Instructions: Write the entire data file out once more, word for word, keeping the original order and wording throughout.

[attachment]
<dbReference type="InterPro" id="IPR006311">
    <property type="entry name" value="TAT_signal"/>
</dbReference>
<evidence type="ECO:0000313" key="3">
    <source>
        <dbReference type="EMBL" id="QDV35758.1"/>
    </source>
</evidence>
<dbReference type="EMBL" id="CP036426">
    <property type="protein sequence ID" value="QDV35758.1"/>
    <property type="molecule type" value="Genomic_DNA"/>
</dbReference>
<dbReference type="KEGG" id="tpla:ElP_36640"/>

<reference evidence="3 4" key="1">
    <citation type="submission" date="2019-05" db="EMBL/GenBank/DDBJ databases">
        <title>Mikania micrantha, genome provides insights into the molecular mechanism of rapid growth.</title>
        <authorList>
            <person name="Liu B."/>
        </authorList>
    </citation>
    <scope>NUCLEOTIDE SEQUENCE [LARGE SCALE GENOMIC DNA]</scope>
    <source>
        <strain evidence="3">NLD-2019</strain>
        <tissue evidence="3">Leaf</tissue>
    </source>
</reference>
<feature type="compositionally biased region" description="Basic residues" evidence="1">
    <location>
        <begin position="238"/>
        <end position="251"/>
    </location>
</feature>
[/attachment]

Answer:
<dbReference type="InterPro" id="IPR006311">
    <property type="entry name" value="TAT_signal"/>
</dbReference>
<evidence type="ECO:0000313" key="3">
    <source>
        <dbReference type="EMBL" id="QDV35758.1"/>
    </source>
</evidence>
<dbReference type="EMBL" id="CP036426">
    <property type="protein sequence ID" value="QDV35758.1"/>
    <property type="molecule type" value="Genomic_DNA"/>
</dbReference>
<dbReference type="KEGG" id="tpla:ElP_36640"/>

<reference evidence="3 4" key="1">
    <citation type="submission" date="2019-05" db="EMBL/GenBank/DDBJ databases">
        <title>Mikania micrantha, genome provides insights into the molecular mechanism of rapid growth.</title>
        <authorList>
            <person name="Liu B."/>
        </authorList>
    </citation>
    <scope>NUCLEOTIDE SEQUENCE [LARGE SCALE GENOMIC DNA]</scope>
    <source>
        <strain evidence="3">NLD-2019</strain>
        <tissue evidence="3">Leaf</tissue>
    </source>
</reference>
<feature type="compositionally biased region" description="Basic residues" evidence="1">
    <location>
        <begin position="238"/>
        <end position="251"/>
    </location>
</feature>